Opinion: The challenges and opportunities of starting a small business

Opinion: The challenges and opportunities of starting a small business

By Kathleen Mechem | Business Review MLive.com

While the rewards and satisfactions of starting and owning your own small business are many, there are equally as many challenges to be confronted at first and along the way. It is hard and demanding work.

First in the minds of many business owners: Financing. How do you get it, and in the right amount and terms? Next is likely product delivery and your market.

Who wants your product or service, where are they located, and how do you reach out to them and engage their interest and, eventually, purchase or investment? How do you develop a sound and reliable client and customer base? Then, there is pricing. How do you determine the correct pricing structure to cover your costs, attract a sufficient number of customers, re-invest in your business and also make a profit?

There is also the challenge of determining the legal structure of your business and any licenses, certifications and permits you may need for the type of business you are starting. How do you determine which paperwork to file with the appropriate units of government, and how do you go about it?

A thorough business plan will help you address these and other issues and questions. This should include: Market analysis, company and organization description, services or product description, financial statements and cash flow projections, and attachments such as testimonials, references and visuals.

Once you thoroughly consider research, analyze and describe in writing your solutions to the challenges noted, you will have a business plan and an action plan. There are many resources available online and through locally based entrepreneurial classes, counseling and training programs that can assist with this process.

One challenge many startup business owners underestimate is isolation. As employees, most people are accustomed to operating in a team environment where you depend on others for input and assistance of various types.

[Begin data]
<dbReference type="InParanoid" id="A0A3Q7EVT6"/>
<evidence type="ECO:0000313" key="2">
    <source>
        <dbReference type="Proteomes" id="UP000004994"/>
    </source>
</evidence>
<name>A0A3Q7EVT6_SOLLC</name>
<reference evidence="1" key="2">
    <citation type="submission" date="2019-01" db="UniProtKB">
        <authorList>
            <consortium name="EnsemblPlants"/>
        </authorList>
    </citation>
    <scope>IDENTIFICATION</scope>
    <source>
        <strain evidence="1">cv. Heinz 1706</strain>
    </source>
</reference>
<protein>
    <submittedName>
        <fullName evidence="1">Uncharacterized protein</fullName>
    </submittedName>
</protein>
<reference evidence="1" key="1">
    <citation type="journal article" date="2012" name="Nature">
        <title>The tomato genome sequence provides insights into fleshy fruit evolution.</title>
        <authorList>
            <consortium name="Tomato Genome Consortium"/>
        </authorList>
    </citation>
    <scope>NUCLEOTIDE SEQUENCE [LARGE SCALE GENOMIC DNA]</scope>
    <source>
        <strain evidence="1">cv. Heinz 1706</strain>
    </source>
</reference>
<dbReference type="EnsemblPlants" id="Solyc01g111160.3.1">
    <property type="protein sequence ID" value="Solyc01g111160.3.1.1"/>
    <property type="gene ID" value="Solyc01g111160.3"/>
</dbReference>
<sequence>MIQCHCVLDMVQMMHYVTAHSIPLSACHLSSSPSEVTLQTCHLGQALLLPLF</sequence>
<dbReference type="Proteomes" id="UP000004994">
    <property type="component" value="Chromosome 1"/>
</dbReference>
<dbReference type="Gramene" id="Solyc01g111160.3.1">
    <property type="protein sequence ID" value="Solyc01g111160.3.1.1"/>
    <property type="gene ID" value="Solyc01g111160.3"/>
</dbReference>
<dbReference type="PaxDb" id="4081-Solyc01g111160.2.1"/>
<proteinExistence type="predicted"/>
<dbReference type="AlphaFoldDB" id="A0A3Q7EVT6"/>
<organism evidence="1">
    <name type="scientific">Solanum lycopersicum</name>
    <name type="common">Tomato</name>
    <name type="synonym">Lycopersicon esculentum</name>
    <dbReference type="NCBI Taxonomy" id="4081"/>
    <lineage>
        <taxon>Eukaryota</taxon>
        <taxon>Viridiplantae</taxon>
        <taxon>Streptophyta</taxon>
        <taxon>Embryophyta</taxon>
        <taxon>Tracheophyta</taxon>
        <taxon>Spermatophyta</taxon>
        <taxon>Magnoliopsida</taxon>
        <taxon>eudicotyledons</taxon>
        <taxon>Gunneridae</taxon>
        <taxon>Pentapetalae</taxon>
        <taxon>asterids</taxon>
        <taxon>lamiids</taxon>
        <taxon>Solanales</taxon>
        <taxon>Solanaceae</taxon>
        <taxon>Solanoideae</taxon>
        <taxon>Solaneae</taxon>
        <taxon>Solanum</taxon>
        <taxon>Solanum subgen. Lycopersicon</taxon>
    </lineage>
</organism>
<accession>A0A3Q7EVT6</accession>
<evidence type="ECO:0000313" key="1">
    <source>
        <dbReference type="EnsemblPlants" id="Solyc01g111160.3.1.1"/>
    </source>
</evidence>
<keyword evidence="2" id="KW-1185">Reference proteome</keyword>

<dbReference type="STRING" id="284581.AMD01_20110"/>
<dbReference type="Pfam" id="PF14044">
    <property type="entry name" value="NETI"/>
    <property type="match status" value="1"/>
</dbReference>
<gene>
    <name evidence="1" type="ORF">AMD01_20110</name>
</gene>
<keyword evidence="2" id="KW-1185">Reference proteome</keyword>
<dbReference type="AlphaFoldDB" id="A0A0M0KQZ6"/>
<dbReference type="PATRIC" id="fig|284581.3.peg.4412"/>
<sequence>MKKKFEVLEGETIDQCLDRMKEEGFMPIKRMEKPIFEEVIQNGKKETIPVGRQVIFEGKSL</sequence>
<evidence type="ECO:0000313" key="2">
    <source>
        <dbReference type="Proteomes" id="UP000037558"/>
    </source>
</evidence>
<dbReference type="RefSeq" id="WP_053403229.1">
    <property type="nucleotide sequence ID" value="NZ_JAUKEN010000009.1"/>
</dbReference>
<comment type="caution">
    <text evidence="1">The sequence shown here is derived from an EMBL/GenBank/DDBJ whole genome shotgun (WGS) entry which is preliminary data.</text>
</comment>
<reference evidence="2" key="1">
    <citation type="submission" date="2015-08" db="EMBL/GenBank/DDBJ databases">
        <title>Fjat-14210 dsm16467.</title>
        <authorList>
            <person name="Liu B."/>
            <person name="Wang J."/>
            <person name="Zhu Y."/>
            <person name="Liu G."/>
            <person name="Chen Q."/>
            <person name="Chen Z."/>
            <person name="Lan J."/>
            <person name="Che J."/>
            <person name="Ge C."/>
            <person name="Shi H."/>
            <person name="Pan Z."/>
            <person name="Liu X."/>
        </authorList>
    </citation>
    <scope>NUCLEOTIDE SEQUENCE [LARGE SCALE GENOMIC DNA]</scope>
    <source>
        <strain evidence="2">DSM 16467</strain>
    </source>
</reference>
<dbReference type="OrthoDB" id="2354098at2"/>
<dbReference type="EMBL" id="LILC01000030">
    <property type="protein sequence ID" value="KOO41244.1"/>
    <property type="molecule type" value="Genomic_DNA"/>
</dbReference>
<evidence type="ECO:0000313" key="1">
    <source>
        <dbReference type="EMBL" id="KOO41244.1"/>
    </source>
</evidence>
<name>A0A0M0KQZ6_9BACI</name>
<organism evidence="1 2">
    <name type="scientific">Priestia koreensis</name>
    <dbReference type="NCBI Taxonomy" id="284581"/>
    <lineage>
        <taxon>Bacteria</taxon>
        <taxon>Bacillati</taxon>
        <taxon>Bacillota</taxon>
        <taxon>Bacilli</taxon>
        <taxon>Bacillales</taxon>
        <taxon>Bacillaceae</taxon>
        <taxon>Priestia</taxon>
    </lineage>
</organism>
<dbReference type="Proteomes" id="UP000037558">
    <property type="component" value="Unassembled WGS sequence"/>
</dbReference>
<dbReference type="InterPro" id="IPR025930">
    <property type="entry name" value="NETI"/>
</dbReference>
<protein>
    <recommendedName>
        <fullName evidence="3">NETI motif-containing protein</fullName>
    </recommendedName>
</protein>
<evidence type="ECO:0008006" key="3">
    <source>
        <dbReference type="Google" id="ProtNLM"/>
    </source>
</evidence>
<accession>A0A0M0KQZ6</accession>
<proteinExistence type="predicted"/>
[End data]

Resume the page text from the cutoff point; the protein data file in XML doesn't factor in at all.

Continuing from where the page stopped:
As a startup, you may operate as a staff of one with no employees. Apart from the physical isolation you may feel, how do you make all the difficult and crucial financial, marketing and administrative decisions on your own without the input and expertise of teammates?

This challenge is addressed in several ways.

First, by networking and getting to know others in business. Attend professional conferences in your line of business. Join local and statewide professional, trade and business organizations. Be active, attend their events and make sure you have plenty of business cards and promotional materials when you do. Through these organizations, make acquaintances and get to know other business people and professional service providers who can mentor or otherwise help you.

Second, many of these organizations offer cost-effective services from marketing to referrals to discounted business services that can help you with the hard decisions you will need to make for your business.

Also, if you are working on your own, get out and make at least one professional or social contact every single day. Keep in touch with friends and business associates to keep updated. Stay active!

Use social networking and the Internet as means to keep in contact with colleagues and to research current thinking and business issues and solutions in your line of business. It is also important to keep up with current events through the media and online sources to keep abreast of political, economic and social issues that may affect your business and customers.

To grow your startup business, and to grow as a person and professional, you will need to take all of the challenges that come your way and turn them into opportunities.

Kathleen Mechem is president of Organizational Solutions in Battle Creek





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